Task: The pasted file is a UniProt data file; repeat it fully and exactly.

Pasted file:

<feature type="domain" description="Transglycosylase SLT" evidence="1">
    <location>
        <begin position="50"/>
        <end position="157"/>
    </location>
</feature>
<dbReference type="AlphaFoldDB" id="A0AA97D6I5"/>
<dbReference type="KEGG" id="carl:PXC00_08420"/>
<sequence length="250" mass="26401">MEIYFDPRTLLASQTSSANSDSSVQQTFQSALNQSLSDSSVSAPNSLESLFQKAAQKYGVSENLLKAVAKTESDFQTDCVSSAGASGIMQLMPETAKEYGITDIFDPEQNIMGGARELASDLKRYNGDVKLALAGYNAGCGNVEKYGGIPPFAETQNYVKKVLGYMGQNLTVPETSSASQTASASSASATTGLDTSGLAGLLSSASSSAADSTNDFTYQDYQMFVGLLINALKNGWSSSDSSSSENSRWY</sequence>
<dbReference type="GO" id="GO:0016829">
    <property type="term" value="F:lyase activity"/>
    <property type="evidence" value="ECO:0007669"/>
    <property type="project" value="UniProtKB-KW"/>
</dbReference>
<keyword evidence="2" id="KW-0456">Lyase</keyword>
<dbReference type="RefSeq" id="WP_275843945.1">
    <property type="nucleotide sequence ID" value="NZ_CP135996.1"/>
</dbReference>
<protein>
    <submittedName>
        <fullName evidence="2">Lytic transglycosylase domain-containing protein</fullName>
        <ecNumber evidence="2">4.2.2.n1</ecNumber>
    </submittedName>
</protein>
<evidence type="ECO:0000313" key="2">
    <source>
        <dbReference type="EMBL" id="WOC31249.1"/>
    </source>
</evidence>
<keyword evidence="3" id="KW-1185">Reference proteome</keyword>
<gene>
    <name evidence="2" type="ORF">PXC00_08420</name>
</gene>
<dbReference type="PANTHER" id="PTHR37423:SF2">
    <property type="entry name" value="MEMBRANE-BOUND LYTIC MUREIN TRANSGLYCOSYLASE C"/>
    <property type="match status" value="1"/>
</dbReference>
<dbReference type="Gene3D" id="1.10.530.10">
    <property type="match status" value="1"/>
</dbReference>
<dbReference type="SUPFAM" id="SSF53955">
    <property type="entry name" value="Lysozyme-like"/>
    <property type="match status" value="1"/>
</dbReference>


<feature type="domain" description="Transglycosylase SLT" evidence="1">
    <location>
        <begin position="50"/>
        <end position="157"/>
    </location>
</feature>
<dbReference type="AlphaFoldDB" id="A0AA97D6I5"/>
<dbReference type="KEGG" id="carl:PXC00_08420"/>
<sequence length="250" mass="26401">MEIYFDPRTLLASQTSSANSDSSVQQTFQSALNQSLSDSSVSAPNSLESLFQKAAQKYGVSENLLKAVAKTESDFQTDCVSSAGASGIMQLMPETAKEYGITDIFDPEQNIMGGARELASDLKRYNGDVKLALAGYNAGCGNVEKYGGIPPFAETQNYVKKVLGYMGQNLTVPETSSASQTASASSASATTGLDTSGLAGLLSSASSSAADSTNDFTYQDYQMFVGLLINALKNGWSSSDSSSSENSRWY</sequence>
<dbReference type="GO" id="GO:0016829">
    <property type="term" value="F:lyase activity"/>
    <property type="evidence" value="ECO:0007669"/>
    <property type="project" value="UniProtKB-KW"/>
</dbReference>
<keyword evidence="2" id="KW-0456">Lyase</keyword>
<dbReference type="RefSeq" id="WP_275843945.1">
    <property type="nucleotide sequence ID" value="NZ_CP135996.1"/>
</dbReference>
<protein>
    <submittedName>
        <fullName evidence="2">Lytic transglycosylase domain-containing protein</fullName>
        <ecNumber evidence="2">4.2.2.n1</ecNumber>
    </submittedName>
</protein>
<evidence type="ECO:0000313" key="2">
    <source>
        <dbReference type="EMBL" id="WOC31249.1"/>
    </source>
</evidence>
<keyword evidence="3" id="KW-1185">Reference proteome</keyword>
<gene>
    <name evidence="2" type="ORF">PXC00_08420</name>
</gene>
<dbReference type="PANTHER" id="PTHR37423:SF2">
    <property type="entry name" value="MEMBRANE-BOUND LYTIC MUREIN TRANSGLYCOSYLASE C"/>
    <property type="match status" value="1"/>
</dbReference>
<dbReference type="Gene3D" id="1.10.530.10">
    <property type="match status" value="1"/>
</dbReference>
<dbReference type="SUPFAM" id="SSF53955">
    <property type="entry name" value="Lysozyme-like"/>
    <property type="match status" value="1"/>
</dbReference>